For God has not given us a spirit of fear and timidity, but of power, love, and self-discipline.
- 2 Timothy 1:7
We have all heard the phrase that these are “unprecedented times.” Many of us have uttered those words ourselves. Indeed they are for those of us saying as much, but for many of our brothers and sisters in the U.S. and abroad, it’s no different than the norm: fear of getting sick, no health insurance, no job or one that doesn’t pay a living wage, inadequate healthcare, etc.
So much is predicated around mindset and the point from which we view the landscape. Not only does the Coronavirus instill fear, but so does the uncertainty of having “never been here before.” But does this mean that we need to remain paralyzed as we wait for the storm to pass? Indeed not.
Jesus was constantly calling us to metanoia - to have a change in mindset and see things in a new way. It seems that Jesus, the wise ones who embrace mindfulness, those who remain curious and build upon strengths, all of these types of leaders are the ones who weather the storms and come out on top. So what can we learn from them?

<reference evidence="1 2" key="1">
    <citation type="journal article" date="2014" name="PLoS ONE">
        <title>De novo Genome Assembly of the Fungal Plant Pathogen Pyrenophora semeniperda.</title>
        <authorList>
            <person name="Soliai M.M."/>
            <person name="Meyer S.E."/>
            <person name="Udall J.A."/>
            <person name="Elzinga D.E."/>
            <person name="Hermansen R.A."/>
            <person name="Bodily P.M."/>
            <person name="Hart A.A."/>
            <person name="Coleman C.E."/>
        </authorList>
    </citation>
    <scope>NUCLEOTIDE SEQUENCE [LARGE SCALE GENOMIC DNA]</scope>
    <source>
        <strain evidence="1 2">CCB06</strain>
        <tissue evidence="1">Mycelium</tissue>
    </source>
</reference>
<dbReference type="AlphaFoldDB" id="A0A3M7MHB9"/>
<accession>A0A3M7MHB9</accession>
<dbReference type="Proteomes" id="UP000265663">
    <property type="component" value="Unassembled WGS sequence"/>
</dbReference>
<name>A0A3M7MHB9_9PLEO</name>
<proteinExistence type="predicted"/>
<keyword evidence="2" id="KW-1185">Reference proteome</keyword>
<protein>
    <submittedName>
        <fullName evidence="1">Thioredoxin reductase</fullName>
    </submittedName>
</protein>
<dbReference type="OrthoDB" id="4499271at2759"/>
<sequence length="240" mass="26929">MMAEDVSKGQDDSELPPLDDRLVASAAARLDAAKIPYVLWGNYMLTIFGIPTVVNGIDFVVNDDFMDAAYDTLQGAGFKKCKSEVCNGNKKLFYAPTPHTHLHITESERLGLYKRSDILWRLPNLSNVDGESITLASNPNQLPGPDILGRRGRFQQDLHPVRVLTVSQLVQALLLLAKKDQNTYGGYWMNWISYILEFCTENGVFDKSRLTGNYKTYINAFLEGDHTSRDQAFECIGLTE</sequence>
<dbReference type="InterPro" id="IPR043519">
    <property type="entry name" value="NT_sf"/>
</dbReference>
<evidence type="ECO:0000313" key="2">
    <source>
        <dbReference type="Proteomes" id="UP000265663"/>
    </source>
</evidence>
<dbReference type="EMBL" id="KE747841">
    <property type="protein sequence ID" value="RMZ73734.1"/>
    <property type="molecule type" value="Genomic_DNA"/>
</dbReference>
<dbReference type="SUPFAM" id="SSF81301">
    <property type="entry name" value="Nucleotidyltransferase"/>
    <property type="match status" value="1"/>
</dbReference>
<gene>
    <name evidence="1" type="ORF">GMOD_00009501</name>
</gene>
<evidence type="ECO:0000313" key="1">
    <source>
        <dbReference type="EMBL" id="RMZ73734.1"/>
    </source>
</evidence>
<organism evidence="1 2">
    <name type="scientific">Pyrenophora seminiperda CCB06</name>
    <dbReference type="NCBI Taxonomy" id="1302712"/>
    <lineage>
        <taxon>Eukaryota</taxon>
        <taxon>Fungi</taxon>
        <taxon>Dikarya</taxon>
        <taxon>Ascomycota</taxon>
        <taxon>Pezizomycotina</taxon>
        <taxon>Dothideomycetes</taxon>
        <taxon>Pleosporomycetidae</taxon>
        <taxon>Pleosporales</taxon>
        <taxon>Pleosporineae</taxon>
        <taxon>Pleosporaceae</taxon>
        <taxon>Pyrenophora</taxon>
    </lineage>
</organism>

For one, stay curious. What can we learn from this situation? Are we just riding this out so that we can go back to business as usual or are we going to use this disruption as the catalyst for change that it is? What sacred cows do we now realize aren’t essential and should be let go of?
Welcome a change in mindset. Take a look at those “same old things” through a new lens. Are some of those ministries, tasks, or “liabilities” now something very different? Perhaps they are something key to serving your congregation or the wider community. Maybe it can even be turned into a potential revenue stream to sustain your church in the future. Things can be the same and yet very different at the same time.
As Marianne Williamson so aptly said, we are not afraid of our weakness, but afraid of our power. Well, don’t be. God gave it to us wrapped in a cloak of love and self-discipline (and might I add self care) for a reason. May we use it and use it well.